Then when I came to the venue the event was over, and the committee was very mad with me, because everyone didn’t know who received the award. [Laughs] My bad, but other than that it was cool. Peace.
You are always looking for new techniques in your art. How would you describe your style?
I love exploring techniques, and also trying out new media. I think it’s challenging, and I like challenges. Because I think art is an adventure, every step is full of surprises and different challenges. One stroke to another stroke will always be different every time I start painting. Every second is something new. But in the end, technique is just a technique. What is most important to me is taste, soul, and identity.
If you look at the visuals of my work, you will find various symbols there. I like to speak through symbols, it makes it easier for me to express feelings or something through visual language. Besides, maybe because I also studied visual communication. I also like to work with idioms and metaphors as well.
I love seeing the way people guess what my artwork means and their curiosity, it’s interesting. Besides that, I also like to travel in the surreal world that I create, chatting with the small details in every corner of the artwork I make.
What is your creative process like? Where do you find your inspiration?
My inspiration can come from anywhere — from society, the environment, from conversations, movies, music, comics, books and others. Sometimes it just appears in my mind, running around inside my head. I have to immediately pour it into a sketch, write it on paper or notepad on my smartphone, or also immediately pour all the ideas on the canvas.
I mostly work by adjusting my mood, my feeling and my mind, sometimes in the middle of work, I might change the picture if it doesn’t suit my mood or my thoughts because sometimes my ideas run faster than my hands.
Besides that, like I said before, I am always reflecting, so I can see my identity deeper. I was born in a village in Yogyakarta, which is known as the village of batik craftsmen, called the Tamansari Village. Some of my uncles are batik craftsmen, they make everything from hand-written batik to painted batik.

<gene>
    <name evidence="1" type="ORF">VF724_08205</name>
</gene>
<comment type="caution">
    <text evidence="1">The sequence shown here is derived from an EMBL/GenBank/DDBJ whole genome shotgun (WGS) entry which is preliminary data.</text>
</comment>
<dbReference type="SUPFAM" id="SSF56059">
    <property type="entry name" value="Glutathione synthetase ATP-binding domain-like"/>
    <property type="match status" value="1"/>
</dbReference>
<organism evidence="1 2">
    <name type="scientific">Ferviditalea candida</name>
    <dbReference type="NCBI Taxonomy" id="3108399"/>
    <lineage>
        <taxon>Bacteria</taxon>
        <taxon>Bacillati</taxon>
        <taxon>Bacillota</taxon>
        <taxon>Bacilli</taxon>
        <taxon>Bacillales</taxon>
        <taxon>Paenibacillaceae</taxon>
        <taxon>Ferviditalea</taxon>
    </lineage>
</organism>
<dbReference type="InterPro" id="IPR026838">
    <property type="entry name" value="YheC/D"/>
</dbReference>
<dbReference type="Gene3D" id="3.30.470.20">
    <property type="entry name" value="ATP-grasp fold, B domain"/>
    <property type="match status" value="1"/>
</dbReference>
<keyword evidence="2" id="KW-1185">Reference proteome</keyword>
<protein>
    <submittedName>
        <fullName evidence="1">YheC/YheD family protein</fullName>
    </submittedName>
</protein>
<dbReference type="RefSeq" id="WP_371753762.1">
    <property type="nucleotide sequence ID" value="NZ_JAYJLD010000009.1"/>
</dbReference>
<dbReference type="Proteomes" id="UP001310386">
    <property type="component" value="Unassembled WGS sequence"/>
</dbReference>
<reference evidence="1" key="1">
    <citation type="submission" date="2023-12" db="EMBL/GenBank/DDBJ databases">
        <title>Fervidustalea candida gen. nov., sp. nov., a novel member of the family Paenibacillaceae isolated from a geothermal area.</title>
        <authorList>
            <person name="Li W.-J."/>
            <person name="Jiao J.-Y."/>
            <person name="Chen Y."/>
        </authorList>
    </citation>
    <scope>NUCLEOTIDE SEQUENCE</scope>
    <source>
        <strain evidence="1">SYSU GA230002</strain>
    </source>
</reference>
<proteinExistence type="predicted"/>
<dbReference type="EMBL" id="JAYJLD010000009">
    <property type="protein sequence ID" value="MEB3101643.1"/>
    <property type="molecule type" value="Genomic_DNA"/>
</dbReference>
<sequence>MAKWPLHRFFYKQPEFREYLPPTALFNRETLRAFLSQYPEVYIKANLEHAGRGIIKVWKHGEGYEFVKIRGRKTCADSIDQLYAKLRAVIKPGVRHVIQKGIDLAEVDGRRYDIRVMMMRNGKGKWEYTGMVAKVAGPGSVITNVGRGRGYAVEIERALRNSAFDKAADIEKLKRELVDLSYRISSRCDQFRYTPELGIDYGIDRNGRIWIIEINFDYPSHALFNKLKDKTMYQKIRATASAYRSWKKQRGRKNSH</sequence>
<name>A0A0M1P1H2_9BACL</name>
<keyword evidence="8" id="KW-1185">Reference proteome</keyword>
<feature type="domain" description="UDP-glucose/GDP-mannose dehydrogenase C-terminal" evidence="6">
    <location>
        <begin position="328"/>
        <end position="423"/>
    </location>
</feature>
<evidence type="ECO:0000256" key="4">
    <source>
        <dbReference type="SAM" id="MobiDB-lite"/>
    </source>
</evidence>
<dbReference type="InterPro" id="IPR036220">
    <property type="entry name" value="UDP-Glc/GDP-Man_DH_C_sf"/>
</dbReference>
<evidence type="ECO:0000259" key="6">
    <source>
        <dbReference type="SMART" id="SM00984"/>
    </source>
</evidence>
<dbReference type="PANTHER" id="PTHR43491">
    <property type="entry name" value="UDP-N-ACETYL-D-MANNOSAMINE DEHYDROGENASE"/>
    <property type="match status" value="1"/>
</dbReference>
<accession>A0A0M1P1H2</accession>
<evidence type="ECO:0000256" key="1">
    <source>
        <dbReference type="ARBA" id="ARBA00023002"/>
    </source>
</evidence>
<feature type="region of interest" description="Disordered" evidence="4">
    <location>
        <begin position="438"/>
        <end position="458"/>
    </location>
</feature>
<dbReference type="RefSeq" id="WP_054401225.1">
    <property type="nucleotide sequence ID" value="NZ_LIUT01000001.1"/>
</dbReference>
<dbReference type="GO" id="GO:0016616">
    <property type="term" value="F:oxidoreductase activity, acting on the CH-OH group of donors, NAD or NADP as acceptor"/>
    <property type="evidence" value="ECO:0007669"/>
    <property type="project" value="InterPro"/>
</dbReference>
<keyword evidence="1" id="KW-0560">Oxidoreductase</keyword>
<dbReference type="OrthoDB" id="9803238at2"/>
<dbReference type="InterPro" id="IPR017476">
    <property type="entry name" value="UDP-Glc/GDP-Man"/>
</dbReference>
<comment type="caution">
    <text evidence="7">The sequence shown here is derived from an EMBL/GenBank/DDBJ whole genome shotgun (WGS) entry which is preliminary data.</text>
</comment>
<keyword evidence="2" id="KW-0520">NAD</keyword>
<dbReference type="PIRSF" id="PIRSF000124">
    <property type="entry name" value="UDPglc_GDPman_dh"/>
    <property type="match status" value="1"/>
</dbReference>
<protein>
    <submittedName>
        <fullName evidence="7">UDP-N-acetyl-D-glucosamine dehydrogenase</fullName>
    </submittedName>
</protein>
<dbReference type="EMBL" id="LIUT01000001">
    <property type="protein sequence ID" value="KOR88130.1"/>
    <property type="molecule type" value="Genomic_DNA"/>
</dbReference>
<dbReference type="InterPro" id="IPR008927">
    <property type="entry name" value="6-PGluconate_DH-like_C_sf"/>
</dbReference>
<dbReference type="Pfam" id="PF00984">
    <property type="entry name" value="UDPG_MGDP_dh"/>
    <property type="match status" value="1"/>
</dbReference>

Every time I visit their house, I am always impressed with their work, and that impression remains until now. As seen in several of my works, I often include batik elements in it.
What is the role an artist plays in society?
I believe that artists have an important role in society, they create souls, create emotions. Who doesn’t need soul and emotion in this world? Especially in a world that contains machines that work very fast and measure everything with numbers.
Artists provide the option of seeing things from a different perspective and also provide questions that need to be pondered; give marks in every era and often in their works contain history and knowledge. Seeing and observing the development of an artist’s work of art for me is the same as reading the phenomena along with situations and conditions that occur to the artist, the environment, the society, the country and even the world from time to time.
Any current or past Indonesian artists who has influenced you?
My artistic process, or in my art journey, all the artists I have seen based on their artwork or known personally, always inspire me. From young artists to established artists, I learned from everyone and everything, whether it’s good or what people think is bad.
How do you view the current art scene in Indonesia? How important is the space given to artists in modern Indonesian society?
Currently, the art scene in Indonesia is developing pretty well. Moreover, the digital era which supports the exchange of information is very fast and easy. In my opinion, this has a big influence on the development of art in Indonesia today. Art has become a lifestyle and a trend, which is a good thing, but it becomes uninteresting, boring and weak if measuring the quality and existence of an artist with his work is based solely on numbers and blue tick marks on his social media accounts.
Apart from that, in Indonesia, art and culture must continue to receive full support from the government. The government should give support to the local artist and all the art ecosystem. They should also build more and more art infrastructure. Of course, to create a good and developing art ecosystem, the role of art appreciators, galleries, curators, and others is also important. We need to support each other, both young and established Indonesian artists.
In modern Indonesian society, artists have a significant space, because art speaks louder. Art gives rest and breath in this complex modern life. Almost all sectors and industries now need artists and works of art.
The five words that best describe your art?
Surreal, reflection, love, identity, happy & sad.
In which city can we expect to see your next solo exhibition?
In Yogyakarta city, 2021, at KinikoArt gallery.
Where can we see some of you work online and are they for sale?
If you were to name one mentor who has inspired you in your life and path as an artist, who would that be?
Everyone I have met inspires and influences my “artventures” in this art world.